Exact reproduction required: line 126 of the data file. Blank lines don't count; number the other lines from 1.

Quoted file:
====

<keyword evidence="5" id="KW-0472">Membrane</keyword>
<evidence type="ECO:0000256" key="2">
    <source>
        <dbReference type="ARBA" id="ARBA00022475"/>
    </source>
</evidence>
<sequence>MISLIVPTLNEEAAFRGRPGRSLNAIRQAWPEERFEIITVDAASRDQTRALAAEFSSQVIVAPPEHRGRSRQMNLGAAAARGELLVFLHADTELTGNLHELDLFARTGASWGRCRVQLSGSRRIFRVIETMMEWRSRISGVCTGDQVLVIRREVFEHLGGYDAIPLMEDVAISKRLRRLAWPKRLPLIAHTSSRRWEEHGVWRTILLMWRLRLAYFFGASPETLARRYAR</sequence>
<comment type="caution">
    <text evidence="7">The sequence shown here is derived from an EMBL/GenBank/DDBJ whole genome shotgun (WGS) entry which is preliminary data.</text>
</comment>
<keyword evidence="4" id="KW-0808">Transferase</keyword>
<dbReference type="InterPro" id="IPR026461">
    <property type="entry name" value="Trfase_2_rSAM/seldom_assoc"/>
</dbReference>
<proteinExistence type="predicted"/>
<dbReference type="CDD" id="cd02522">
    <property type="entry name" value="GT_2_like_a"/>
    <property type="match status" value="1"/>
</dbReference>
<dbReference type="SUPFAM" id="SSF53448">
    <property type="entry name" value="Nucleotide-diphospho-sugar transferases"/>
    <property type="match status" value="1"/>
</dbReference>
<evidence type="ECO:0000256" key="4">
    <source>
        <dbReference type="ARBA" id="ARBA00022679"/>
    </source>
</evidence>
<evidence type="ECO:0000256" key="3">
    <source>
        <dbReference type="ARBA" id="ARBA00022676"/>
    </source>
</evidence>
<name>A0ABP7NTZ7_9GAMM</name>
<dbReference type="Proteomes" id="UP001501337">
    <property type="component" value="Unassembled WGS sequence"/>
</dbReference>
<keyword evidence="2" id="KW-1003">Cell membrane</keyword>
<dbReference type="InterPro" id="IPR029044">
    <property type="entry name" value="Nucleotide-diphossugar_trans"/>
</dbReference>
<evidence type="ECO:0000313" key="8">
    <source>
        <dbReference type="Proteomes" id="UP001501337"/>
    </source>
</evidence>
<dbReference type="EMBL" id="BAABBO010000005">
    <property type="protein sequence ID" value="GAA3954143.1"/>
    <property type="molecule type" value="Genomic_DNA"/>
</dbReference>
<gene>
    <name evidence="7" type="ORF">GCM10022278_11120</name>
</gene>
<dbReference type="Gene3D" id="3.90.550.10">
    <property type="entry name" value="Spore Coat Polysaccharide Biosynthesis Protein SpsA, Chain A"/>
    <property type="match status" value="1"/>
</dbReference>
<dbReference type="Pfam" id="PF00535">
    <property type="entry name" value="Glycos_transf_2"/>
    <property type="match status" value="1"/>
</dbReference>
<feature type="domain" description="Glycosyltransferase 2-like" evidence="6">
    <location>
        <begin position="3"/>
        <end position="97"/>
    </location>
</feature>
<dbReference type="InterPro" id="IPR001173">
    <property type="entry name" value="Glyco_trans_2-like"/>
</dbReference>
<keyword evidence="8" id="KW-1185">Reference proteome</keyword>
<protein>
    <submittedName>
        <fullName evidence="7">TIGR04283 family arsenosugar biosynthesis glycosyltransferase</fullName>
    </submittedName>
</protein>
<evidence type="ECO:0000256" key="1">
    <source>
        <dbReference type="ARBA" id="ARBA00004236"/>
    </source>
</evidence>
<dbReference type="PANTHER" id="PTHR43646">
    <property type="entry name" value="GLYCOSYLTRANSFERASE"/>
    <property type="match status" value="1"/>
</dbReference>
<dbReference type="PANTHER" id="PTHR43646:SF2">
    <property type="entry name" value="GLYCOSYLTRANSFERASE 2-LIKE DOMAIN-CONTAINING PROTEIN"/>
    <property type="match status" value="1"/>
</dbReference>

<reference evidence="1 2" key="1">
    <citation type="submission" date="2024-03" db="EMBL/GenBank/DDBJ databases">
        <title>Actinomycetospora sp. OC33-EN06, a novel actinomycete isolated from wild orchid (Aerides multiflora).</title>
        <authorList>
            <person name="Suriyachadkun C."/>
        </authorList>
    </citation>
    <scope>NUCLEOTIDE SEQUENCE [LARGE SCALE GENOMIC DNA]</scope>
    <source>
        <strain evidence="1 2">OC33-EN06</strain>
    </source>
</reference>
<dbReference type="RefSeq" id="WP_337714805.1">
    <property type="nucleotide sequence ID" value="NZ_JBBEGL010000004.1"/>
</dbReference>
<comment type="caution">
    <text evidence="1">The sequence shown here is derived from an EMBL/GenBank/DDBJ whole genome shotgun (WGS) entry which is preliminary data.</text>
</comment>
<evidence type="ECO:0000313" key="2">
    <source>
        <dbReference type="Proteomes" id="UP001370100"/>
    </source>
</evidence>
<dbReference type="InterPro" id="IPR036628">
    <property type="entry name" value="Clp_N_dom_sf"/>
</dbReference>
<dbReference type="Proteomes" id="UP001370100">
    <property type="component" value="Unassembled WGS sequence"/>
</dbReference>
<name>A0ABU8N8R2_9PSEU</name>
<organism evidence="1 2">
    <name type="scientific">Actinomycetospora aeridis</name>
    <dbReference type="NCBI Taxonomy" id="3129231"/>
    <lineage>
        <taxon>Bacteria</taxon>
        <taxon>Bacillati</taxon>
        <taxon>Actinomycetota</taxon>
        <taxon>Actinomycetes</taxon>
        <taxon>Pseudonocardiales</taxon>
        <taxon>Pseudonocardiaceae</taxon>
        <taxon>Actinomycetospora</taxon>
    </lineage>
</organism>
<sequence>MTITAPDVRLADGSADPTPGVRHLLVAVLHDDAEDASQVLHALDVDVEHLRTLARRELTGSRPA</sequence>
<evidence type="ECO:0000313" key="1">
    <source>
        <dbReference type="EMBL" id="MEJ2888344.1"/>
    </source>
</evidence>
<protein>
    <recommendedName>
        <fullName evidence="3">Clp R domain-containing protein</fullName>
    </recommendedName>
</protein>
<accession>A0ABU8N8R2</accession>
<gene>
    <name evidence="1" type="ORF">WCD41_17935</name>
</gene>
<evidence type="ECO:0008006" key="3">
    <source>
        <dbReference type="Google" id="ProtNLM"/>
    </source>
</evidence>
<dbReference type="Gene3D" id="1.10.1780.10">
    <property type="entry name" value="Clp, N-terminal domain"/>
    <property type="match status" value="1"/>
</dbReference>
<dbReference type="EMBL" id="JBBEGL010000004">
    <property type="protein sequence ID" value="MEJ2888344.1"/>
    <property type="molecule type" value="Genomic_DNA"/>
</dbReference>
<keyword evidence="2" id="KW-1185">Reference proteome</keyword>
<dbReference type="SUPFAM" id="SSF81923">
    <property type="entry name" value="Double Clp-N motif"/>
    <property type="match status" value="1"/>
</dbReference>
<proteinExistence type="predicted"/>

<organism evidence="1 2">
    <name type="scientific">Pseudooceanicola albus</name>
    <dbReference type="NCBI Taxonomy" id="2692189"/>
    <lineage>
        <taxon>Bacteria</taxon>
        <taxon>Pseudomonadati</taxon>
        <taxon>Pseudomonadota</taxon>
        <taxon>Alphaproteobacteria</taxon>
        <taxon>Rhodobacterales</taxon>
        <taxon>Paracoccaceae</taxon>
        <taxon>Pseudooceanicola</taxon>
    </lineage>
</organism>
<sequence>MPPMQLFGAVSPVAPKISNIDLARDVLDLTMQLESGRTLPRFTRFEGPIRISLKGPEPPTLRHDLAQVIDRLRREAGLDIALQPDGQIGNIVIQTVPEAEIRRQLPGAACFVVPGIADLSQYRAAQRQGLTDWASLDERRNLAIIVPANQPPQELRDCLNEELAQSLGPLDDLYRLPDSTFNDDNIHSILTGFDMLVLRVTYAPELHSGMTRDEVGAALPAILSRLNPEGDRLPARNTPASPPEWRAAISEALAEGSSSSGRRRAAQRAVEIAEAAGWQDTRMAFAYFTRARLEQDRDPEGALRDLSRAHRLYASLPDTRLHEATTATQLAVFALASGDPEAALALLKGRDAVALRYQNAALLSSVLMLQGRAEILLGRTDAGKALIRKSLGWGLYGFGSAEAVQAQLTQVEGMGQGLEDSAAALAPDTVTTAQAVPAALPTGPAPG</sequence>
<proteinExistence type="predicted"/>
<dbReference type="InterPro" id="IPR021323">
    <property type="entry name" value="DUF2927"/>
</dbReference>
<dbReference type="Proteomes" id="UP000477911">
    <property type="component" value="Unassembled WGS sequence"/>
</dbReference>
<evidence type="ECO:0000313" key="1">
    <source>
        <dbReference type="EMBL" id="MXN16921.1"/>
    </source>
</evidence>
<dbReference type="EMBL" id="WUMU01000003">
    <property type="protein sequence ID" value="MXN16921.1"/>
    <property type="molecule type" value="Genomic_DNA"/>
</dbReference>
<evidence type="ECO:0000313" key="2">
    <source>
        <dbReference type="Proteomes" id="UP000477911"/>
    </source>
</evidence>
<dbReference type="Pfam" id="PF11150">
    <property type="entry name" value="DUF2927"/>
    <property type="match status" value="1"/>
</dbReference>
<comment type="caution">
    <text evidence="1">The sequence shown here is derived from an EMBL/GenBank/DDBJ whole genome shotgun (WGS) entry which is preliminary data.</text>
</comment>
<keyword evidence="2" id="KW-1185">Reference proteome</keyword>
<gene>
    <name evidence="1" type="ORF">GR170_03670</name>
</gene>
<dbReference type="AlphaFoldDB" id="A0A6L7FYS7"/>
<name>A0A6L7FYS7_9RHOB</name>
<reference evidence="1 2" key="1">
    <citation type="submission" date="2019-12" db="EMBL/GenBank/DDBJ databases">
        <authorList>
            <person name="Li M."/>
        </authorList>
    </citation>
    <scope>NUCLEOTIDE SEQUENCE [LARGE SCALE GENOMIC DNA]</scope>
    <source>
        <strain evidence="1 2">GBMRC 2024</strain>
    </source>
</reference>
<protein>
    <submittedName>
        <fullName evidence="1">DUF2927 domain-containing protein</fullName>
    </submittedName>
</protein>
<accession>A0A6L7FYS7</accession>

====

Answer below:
        <taxon>Actinomycetota</taxon>